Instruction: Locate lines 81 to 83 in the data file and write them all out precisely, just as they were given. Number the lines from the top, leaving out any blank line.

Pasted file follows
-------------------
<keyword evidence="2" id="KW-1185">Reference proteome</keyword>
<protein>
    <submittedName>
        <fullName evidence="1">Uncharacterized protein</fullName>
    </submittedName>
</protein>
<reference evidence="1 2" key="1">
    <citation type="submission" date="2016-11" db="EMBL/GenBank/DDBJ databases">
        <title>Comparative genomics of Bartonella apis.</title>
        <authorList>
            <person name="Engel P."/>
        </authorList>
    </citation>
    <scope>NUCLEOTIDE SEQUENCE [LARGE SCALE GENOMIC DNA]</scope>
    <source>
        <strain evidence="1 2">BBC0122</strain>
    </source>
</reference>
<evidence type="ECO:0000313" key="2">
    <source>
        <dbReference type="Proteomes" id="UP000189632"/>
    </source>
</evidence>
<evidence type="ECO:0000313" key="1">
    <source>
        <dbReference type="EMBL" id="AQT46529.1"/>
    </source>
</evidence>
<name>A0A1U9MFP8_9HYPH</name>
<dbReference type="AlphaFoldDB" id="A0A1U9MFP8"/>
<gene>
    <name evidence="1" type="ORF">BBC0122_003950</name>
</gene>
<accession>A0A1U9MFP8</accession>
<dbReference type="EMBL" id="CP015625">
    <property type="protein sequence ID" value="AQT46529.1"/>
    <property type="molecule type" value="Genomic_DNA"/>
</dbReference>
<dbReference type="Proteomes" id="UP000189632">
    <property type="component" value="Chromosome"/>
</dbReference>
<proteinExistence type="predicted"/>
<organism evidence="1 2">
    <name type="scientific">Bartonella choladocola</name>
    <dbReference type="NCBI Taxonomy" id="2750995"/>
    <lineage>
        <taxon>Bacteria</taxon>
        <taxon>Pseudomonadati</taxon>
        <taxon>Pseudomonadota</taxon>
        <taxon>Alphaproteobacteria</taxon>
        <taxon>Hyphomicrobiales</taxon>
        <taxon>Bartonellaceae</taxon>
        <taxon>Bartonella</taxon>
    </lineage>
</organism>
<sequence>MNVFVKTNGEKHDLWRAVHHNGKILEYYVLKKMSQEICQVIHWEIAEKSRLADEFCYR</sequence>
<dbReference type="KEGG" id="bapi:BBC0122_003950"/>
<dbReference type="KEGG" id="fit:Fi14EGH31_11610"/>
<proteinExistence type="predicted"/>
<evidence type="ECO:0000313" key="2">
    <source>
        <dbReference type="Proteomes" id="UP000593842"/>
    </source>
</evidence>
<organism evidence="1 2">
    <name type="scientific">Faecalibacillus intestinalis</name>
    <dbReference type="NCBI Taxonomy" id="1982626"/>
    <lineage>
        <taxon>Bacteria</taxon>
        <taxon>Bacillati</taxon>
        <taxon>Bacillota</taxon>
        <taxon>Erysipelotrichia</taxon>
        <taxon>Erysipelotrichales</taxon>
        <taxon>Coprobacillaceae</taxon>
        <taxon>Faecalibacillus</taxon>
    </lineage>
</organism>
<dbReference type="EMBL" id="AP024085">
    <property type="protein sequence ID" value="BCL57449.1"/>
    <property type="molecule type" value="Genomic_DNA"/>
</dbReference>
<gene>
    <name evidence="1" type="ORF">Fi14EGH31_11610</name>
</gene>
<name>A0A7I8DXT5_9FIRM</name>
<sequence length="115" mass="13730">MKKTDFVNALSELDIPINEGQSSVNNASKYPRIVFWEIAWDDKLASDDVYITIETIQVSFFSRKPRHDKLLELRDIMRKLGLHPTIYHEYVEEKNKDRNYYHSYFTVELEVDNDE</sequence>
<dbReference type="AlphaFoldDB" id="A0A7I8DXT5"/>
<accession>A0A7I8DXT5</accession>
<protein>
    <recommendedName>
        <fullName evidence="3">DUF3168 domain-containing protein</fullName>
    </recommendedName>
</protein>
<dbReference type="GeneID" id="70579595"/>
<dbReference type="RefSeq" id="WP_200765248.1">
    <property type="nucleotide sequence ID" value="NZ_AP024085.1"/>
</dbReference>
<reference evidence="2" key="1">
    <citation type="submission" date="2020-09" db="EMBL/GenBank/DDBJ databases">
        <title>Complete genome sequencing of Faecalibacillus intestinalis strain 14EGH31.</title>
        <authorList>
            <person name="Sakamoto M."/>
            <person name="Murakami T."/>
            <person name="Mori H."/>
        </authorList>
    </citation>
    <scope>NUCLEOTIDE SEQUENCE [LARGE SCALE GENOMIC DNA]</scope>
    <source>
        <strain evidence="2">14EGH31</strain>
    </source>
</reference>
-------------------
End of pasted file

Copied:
</dbReference>
<gene>
    <name evidence="1" type="ORF">Fi14EGH31_11610</name>